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Lessons from Agriculture May Improve the Management of Invasive Plants in Wildland Systems
Richard G. Smith, Bruce D. Maxwell, Fabi�n D. Menalled and Lisa J. Rew
Frontiers in Ecology and the Environment
Vol. 4, No. 8 (Oct., 2006), pp. 428-434
Stable URL: http://www.jstor.org/stable/3868869
Page Count: 7
You can always find the topics here!Topics: Plants, Weed control, Agricultural management, Invasive species, Species, Ecological invasion, Agroecosystems, Vegetation management, Agroecology, Human ecology
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The current motivating concept underlying our view of invasive plant species is that they are dangerous and destructive invaders that drive native plant communities to extinction and must be eradicated at almost any cost. This negative view of non-native plants has resulted in the adoption and implementation of control efforts that may not be entirely successful and have the potential to result in severe non-target effects. The history of weed control in agroecosystems may provide insights on how to deal with non-native plant species in non-croplands, and shed light on some of the potential consequences of current control programs for the environment and for non-target organisms. Alternative research and management foci, based on knowledge gleaned from agricultural systems, may improve the effectiveness and sustainability of non-native plant species management in range- and wildlands.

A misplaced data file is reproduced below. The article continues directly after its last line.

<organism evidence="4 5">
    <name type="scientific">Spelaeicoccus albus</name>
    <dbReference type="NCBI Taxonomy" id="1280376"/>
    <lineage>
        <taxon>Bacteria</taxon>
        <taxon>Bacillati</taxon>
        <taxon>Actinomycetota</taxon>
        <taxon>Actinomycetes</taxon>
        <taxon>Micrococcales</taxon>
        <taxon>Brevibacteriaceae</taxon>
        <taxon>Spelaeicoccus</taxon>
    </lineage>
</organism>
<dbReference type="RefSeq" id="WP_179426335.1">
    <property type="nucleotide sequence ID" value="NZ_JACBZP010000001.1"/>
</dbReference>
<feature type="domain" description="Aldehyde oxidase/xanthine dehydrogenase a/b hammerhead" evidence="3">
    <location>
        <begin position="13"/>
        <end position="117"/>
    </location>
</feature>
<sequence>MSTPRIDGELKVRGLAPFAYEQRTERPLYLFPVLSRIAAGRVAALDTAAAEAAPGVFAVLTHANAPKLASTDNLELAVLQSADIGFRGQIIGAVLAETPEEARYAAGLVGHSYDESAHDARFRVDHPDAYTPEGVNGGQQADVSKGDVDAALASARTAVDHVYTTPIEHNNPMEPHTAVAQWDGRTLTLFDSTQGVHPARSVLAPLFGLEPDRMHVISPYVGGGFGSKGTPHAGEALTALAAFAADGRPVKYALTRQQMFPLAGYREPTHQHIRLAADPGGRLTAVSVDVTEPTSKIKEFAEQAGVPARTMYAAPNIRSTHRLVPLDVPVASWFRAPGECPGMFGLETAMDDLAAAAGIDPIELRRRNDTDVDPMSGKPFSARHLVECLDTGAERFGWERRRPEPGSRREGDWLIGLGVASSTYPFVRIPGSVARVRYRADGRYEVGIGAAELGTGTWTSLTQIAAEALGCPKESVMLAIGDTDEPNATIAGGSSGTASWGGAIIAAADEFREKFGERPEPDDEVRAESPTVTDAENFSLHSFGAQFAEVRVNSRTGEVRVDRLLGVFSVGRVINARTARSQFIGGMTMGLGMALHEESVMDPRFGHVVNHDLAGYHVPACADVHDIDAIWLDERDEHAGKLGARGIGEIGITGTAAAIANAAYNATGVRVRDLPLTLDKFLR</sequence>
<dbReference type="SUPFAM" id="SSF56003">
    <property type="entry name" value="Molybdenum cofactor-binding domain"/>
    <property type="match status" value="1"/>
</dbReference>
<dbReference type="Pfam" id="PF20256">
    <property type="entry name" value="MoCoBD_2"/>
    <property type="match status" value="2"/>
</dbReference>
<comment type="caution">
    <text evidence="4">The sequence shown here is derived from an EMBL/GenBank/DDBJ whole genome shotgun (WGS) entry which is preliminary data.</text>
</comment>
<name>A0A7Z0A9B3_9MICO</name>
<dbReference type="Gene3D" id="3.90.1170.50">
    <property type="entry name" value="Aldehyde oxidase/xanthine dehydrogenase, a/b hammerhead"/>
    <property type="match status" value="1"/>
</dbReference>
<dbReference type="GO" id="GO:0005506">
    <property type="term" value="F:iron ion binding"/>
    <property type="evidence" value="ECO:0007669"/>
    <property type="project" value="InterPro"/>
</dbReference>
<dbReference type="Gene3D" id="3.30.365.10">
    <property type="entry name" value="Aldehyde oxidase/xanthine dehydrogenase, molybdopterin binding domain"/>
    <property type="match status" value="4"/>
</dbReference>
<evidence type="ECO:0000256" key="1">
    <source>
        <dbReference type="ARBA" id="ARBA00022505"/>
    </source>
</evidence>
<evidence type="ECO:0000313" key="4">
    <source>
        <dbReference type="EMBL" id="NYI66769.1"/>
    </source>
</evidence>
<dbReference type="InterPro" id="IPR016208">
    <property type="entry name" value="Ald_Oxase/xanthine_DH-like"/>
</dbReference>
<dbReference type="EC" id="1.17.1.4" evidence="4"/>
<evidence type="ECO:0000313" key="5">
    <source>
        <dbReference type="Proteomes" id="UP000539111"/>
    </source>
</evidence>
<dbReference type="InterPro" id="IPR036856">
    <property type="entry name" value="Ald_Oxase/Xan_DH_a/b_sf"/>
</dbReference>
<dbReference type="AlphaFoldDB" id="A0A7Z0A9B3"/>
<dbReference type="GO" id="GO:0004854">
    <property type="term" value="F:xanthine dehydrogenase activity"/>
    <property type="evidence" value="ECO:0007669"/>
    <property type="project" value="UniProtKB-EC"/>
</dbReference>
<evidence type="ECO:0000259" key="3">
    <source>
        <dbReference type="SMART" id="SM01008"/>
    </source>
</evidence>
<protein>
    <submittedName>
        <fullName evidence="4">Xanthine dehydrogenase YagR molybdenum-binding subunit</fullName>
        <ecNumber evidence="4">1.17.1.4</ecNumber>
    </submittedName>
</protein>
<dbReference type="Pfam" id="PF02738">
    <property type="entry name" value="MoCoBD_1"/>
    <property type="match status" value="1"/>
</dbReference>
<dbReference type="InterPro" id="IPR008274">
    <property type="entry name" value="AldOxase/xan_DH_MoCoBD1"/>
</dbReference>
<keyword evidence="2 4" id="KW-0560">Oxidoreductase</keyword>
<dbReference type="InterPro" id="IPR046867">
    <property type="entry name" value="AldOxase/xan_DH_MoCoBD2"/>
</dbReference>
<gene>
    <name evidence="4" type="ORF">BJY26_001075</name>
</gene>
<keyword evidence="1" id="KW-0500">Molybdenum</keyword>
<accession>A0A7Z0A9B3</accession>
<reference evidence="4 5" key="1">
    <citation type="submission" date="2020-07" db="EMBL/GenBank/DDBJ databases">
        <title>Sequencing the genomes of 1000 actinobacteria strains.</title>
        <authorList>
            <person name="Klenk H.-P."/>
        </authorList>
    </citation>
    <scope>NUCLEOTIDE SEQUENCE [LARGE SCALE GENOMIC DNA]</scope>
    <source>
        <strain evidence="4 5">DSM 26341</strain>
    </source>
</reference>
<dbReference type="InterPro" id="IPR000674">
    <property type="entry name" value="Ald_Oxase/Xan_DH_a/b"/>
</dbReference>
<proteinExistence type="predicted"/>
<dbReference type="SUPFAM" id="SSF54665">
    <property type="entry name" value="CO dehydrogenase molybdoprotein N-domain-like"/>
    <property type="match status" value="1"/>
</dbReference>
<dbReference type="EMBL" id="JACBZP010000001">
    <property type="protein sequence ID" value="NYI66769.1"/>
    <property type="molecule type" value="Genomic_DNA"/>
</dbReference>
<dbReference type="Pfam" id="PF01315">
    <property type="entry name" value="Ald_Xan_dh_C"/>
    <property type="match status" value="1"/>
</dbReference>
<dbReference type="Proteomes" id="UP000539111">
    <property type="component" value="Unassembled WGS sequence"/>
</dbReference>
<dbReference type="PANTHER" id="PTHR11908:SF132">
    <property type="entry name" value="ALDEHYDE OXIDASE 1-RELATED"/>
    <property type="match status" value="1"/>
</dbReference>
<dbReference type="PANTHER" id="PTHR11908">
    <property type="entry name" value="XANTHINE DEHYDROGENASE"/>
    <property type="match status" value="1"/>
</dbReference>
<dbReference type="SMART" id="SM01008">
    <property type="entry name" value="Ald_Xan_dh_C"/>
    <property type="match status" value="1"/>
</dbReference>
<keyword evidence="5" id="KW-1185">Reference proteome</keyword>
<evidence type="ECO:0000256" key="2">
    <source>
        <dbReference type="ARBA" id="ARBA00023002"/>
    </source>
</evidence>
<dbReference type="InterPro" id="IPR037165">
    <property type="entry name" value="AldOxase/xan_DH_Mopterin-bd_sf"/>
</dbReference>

Frontiers in Ecology and the Environment © 2006 Wiley